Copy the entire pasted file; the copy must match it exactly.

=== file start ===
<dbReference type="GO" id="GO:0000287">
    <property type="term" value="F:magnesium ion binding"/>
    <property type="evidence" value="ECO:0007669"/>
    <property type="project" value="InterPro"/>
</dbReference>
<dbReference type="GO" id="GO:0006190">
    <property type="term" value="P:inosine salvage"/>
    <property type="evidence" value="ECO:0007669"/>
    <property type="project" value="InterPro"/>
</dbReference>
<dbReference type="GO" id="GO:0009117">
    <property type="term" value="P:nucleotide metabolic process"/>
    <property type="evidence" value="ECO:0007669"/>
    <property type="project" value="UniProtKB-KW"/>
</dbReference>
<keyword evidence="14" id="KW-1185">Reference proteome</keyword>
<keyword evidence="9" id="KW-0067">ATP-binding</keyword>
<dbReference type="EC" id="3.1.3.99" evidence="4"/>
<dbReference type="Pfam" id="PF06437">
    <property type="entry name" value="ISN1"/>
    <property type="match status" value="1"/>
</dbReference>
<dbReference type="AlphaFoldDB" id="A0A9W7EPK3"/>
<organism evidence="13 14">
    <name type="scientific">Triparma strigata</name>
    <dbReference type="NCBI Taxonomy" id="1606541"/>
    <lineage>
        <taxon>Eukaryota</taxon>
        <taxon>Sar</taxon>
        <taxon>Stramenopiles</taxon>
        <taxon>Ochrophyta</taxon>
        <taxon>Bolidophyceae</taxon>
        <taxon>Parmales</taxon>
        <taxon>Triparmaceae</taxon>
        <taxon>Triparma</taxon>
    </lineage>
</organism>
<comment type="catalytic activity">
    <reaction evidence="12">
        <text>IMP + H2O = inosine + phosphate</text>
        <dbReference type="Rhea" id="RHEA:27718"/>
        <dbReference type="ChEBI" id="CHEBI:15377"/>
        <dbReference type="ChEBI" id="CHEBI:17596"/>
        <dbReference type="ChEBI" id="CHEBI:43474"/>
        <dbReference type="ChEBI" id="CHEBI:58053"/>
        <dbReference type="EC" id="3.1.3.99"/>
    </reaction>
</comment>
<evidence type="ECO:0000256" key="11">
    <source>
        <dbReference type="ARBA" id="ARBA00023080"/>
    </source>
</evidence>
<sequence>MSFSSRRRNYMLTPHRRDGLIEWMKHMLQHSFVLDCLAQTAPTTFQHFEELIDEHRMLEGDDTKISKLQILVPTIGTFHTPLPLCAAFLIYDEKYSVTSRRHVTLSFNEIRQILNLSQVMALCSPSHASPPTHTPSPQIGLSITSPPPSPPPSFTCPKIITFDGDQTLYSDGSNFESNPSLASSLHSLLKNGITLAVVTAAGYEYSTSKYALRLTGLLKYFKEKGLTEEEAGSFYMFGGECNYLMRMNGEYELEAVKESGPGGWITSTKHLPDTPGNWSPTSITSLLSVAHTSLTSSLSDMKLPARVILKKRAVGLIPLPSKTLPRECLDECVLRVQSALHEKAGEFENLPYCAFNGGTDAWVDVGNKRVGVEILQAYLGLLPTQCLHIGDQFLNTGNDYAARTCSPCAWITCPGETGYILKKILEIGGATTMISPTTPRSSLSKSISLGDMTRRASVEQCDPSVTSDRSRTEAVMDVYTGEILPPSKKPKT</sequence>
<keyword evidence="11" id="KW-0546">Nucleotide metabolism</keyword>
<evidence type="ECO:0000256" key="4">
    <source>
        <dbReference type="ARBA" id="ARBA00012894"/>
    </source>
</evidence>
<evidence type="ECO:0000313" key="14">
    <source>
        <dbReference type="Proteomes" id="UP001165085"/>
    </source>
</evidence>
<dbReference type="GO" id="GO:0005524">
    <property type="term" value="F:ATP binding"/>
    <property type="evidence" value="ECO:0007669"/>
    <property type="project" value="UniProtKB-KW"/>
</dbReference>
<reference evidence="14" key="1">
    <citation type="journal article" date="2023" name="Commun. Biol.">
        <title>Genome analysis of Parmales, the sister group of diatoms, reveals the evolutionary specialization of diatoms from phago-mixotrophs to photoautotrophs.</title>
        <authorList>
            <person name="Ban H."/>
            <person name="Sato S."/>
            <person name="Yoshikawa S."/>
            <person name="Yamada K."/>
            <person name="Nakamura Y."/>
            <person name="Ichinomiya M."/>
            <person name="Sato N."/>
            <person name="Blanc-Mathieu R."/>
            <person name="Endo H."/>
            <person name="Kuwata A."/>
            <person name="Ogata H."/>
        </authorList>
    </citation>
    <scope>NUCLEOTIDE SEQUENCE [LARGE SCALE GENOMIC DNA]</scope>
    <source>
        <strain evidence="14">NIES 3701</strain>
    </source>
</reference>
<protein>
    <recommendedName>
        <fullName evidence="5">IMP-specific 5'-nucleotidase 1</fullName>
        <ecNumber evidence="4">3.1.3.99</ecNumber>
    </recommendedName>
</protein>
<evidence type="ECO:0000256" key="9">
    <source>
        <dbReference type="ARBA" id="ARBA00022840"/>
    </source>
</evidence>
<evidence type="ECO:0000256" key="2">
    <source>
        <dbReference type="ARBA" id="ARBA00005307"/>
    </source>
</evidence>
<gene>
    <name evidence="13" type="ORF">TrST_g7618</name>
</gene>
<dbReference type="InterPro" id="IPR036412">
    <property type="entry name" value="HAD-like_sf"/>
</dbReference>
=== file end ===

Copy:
<dbReference type="GO" id="GO:0000287">
    <property type="term" value="F:magnesium ion binding"/>
    <property type="evidence" value="ECO:0007669"/>
    <property type="project" value="InterPro"/>
</dbReference>
<dbReference type="GO" id="GO:0006190">
    <property type="term" value="P:inosine salvage"/>
    <property type="evidence" value="ECO:0007669"/>
    <property type="project" value="InterPro"/>
</dbReference>
<dbReference type="GO" id="GO:0009117">
    <property type="term" value="P:nucleotide metabolic process"/>
    <property type="evidence" value="ECO:0007669"/>
    <property type="project" value="UniProtKB-KW"/>
</dbReference>
<keyword evidence="14" id="KW-1185">Reference proteome</keyword>
<keyword evidence="9" id="KW-0067">ATP-binding</keyword>
<dbReference type="EC" id="3.1.3.99" evidence="4"/>
<dbReference type="Pfam" id="PF06437">
    <property type="entry name" value="ISN1"/>
    <property type="match status" value="1"/>
</dbReference>
<dbReference type="AlphaFoldDB" id="A0A9W7EPK3"/>
<organism evidence="13 14">
    <name type="scientific">Triparma strigata</name>
    <dbReference type="NCBI Taxonomy" id="1606541"/>
    <lineage>
        <taxon>Eukaryota</taxon>
        <taxon>Sar</taxon>
        <taxon>Stramenopiles</taxon>
        <taxon>Ochrophyta</taxon>
        <taxon>Bolidophyceae</taxon>
        <taxon>Parmales</taxon>
        <taxon>Triparmaceae</taxon>
        <taxon>Triparma</taxon>
    </lineage>
</organism>
<comment type="catalytic activity">
    <reaction evidence="12">
        <text>IMP + H2O = inosine + phosphate</text>
        <dbReference type="Rhea" id="RHEA:27718"/>
        <dbReference type="ChEBI" id="CHEBI:15377"/>
        <dbReference type="ChEBI" id="CHEBI:17596"/>
        <dbReference type="ChEBI" id="CHEBI:43474"/>
        <dbReference type="ChEBI" id="CHEBI:58053"/>
        <dbReference type="EC" id="3.1.3.99"/>
    </reaction>
</comment>
<evidence type="ECO:0000256" key="11">
    <source>
        <dbReference type="ARBA" id="ARBA00023080"/>
    </source>
</evidence>
<sequence>MSFSSRRRNYMLTPHRRDGLIEWMKHMLQHSFVLDCLAQTAPTTFQHFEELIDEHRMLEGDDTKISKLQILVPTIGTFHTPLPLCAAFLIYDEKYSVTSRRHVTLSFNEIRQILNLSQVMALCSPSHASPPTHTPSPQIGLSITSPPPSPPPSFTCPKIITFDGDQTLYSDGSNFESNPSLASSLHSLLKNGITLAVVTAAGYEYSTSKYALRLTGLLKYFKEKGLTEEEAGSFYMFGGECNYLMRMNGEYELEAVKESGPGGWITSTKHLPDTPGNWSPTSITSLLSVAHTSLTSSLSDMKLPARVILKKRAVGLIPLPSKTLPRECLDECVLRVQSALHEKAGEFENLPYCAFNGGTDAWVDVGNKRVGVEILQAYLGLLPTQCLHIGDQFLNTGNDYAARTCSPCAWITCPGETGYILKKILEIGGATTMISPTTPRSSLSKSISLGDMTRRASVEQCDPSVTSDRSRTEAVMDVYTGEILPPSKKPKT</sequence>
<keyword evidence="11" id="KW-0546">Nucleotide metabolism</keyword>
<evidence type="ECO:0000256" key="4">
    <source>
        <dbReference type="ARBA" id="ARBA00012894"/>
    </source>
</evidence>
<evidence type="ECO:0000313" key="14">
    <source>
        <dbReference type="Proteomes" id="UP001165085"/>
    </source>
</evidence>
<dbReference type="GO" id="GO:0005524">
    <property type="term" value="F:ATP binding"/>
    <property type="evidence" value="ECO:0007669"/>
    <property type="project" value="UniProtKB-KW"/>
</dbReference>
<reference evidence="14" key="1">
    <citation type="journal article" date="2023" name="Commun. Biol.">
        <title>Genome analysis of Parmales, the sister group of diatoms, reveals the evolutionary specialization of diatoms from phago-mixotrophs to photoautotrophs.</title>
        <authorList>
            <person name="Ban H."/>
            <person name="Sato S."/>
            <person name="Yoshikawa S."/>
            <person name="Yamada K."/>
            <person name="Nakamura Y."/>
            <person name="Ichinomiya M."/>
            <person name="Sato N."/>
            <person name="Blanc-Mathieu R."/>
            <person name="Endo H."/>
            <person name="Kuwata A."/>
            <person name="Ogata H."/>
        </authorList>
    </citation>
    <scope>NUCLEOTIDE SEQUENCE [LARGE SCALE GENOMIC DNA]</scope>
    <source>
        <strain evidence="14">NIES 3701</strain>
    </source>
</reference>
<protein>
    <recommendedName>
        <fullName evidence="5">IMP-specific 5'-nucleotidase 1</fullName>
        <ecNumber evidence="4">3.1.3.99</ecNumber>
    </recommendedName>
</protein>
<evidence type="ECO:0000256" key="9">
    <source>
        <dbReference type="ARBA" id="ARBA00022840"/>
    </source>
</evidence>
<evidence type="ECO:0000256" key="2">
    <source>
        <dbReference type="ARBA" id="ARBA00005307"/>
    </source>
</evidence>
<gene>
    <name evidence="13" type="ORF">TrST_g7618</name>
</gene>
<dbReference type="InterPro" id="IPR036412">
    <property type="entry name" value="HAD-like_sf"/>
</dbReference>